First Nation Ranger Speaks about his experience serving in the Military
Mike Dangeli is among the Nisga'a Tsimshian and Tlingit nations, and at the age of 17, he decided to go into the US Army as an Airborne Ranger. He had served in the military for ten years, and after those ten years of service, he explained what Remembrance Day means to him.
"Is the ability to be kind to each other, and to me, that's what Remembrance Day is about? It's about honoring those who have sacrificed. I'm grateful to be here in the same space and time to talk to you guys. I'm very appreciative and thankful for where I am at. I'm grateful for all the hard times and the difficulties of overseeing and being in the places.”
Dangeli went into the military because he came from a long history of serving people in his family, with his great grandfather, grandfather, and uncle. But he did explain that racism still existed heavily when he had served.
"But yes, I was treated very differently, and I served in the early '90s in the regular army, and that time they still believed all First Nations, regardless if you grew up in the city or not, could be scouts. So, all we Indians were trained as scouts. They figured, oh, we all know how to hunt fish and live off the lands. Some of us did, some of us didn't. But we all became scouts in the military, so that kind of held on, that belief, but yeah, there was a lot of racism. "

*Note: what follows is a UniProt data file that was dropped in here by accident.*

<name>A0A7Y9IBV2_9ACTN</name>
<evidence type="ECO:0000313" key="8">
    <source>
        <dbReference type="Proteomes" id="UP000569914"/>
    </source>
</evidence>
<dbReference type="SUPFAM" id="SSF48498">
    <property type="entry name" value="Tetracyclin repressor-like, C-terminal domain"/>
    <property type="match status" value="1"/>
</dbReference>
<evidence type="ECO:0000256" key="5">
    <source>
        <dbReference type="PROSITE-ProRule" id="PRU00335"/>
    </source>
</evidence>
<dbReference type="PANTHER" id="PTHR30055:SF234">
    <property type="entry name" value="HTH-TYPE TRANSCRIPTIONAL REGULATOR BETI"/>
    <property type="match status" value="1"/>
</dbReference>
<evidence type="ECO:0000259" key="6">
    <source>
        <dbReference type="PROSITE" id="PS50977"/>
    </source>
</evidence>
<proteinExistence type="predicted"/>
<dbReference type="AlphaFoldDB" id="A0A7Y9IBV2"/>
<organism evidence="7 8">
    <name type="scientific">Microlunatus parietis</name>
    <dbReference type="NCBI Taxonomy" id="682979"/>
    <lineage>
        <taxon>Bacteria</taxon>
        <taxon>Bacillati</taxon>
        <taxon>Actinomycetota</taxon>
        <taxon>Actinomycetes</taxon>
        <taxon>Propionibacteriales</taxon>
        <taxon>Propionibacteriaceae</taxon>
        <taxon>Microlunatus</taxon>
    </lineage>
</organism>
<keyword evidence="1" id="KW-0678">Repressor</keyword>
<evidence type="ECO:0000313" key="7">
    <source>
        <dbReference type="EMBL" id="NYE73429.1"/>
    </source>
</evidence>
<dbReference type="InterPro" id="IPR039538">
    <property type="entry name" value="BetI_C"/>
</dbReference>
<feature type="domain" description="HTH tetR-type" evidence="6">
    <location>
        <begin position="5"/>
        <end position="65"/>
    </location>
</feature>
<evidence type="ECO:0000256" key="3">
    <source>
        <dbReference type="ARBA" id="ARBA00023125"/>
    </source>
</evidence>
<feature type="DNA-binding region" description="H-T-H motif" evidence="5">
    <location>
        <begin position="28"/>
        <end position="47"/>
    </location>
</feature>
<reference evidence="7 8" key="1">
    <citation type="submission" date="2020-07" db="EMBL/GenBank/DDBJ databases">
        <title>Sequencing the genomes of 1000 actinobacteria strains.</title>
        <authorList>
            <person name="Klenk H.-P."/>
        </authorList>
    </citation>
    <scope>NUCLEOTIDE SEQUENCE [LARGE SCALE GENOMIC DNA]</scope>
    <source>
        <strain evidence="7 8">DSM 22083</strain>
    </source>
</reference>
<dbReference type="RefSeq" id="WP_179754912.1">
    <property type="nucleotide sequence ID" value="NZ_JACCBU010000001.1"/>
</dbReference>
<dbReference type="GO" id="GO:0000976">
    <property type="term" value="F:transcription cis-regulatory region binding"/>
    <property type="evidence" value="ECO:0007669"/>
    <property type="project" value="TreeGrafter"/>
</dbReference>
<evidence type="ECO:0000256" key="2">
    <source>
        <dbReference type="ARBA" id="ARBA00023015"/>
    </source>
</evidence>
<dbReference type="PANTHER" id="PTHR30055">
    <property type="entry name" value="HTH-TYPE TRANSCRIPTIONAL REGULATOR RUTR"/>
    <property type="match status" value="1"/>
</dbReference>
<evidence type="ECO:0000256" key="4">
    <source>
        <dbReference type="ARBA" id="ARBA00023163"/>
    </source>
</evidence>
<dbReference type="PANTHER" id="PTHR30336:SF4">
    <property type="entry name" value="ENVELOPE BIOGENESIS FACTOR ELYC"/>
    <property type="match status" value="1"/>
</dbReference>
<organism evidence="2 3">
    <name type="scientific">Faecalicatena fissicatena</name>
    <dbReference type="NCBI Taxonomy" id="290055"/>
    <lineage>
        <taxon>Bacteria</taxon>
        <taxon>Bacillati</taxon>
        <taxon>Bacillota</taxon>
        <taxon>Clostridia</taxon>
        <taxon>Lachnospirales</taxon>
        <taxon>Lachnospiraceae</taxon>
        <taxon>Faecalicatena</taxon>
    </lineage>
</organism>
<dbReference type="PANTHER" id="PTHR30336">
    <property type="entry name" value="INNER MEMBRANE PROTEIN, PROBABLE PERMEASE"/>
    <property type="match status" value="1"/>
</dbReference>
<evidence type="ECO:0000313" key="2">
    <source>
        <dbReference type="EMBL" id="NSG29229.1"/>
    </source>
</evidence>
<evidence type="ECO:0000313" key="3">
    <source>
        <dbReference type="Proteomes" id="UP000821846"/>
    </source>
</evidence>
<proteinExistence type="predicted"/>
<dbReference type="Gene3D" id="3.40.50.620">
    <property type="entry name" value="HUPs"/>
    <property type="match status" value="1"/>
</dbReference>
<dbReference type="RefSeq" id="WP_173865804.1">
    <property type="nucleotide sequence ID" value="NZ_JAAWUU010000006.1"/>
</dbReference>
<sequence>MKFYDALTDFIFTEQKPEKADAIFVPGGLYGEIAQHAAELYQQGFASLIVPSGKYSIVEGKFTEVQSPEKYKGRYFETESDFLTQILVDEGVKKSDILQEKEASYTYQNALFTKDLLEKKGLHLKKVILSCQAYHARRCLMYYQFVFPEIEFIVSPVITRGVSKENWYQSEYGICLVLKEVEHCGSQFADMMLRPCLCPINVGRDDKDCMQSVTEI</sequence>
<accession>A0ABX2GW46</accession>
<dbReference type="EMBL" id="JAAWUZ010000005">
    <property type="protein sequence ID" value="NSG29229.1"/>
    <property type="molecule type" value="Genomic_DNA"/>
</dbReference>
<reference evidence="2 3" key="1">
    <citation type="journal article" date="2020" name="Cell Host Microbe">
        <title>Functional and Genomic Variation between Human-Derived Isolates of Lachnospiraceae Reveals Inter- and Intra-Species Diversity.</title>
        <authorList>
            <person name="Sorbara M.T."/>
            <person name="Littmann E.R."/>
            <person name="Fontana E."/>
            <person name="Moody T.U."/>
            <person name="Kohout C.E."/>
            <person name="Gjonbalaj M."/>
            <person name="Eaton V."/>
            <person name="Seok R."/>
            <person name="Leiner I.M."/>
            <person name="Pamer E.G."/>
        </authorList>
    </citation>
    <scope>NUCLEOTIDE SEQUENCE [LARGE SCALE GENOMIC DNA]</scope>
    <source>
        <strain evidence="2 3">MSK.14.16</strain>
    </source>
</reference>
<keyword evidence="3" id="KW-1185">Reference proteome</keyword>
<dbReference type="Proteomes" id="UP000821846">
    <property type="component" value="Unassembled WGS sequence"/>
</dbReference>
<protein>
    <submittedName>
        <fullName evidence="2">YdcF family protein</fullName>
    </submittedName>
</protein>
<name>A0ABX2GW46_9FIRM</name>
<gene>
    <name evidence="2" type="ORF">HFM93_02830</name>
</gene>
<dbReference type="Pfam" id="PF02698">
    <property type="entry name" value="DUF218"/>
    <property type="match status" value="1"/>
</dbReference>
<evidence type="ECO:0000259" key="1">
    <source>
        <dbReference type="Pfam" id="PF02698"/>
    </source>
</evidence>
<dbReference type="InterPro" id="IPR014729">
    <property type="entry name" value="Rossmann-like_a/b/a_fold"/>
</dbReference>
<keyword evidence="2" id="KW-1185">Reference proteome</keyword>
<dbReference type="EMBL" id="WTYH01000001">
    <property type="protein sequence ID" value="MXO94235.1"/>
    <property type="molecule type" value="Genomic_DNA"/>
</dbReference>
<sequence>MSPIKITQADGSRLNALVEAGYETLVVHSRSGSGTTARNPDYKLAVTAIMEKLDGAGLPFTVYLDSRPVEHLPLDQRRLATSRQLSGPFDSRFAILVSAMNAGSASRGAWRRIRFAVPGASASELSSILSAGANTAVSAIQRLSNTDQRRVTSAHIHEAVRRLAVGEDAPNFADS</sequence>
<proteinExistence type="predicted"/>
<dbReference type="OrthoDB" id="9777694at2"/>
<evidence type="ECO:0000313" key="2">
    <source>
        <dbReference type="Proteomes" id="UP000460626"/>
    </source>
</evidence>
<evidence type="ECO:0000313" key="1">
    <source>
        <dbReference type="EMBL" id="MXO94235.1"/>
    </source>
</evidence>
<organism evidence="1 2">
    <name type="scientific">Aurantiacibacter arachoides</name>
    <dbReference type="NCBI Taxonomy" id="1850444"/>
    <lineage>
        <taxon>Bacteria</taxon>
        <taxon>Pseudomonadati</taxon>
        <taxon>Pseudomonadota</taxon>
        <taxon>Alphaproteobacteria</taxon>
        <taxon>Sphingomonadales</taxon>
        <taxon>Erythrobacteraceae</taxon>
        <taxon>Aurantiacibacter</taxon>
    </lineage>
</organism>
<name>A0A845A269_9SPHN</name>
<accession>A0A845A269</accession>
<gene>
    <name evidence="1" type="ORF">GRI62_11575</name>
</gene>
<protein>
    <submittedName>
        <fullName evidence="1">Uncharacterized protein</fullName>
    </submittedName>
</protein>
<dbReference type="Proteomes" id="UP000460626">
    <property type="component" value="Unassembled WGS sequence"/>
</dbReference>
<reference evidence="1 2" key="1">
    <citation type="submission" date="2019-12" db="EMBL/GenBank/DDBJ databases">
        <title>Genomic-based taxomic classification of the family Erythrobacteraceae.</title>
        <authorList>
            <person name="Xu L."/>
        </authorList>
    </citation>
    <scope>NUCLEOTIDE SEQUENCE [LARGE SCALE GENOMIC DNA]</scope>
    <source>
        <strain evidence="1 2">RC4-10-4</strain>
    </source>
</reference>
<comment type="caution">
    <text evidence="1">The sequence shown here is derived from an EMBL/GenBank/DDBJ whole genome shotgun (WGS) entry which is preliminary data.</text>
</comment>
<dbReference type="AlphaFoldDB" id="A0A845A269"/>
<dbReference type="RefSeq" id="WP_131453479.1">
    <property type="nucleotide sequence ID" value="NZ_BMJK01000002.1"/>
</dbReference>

Since retiring, Dangeli focused on his passion for art, and he is widely known around the Northwest. Most recently, he was the lead artist in the creation of the installment of the Missing and Murder Ingenious Women and Girls alongside highway 16 on Kitsumkalum territory west of Terrace.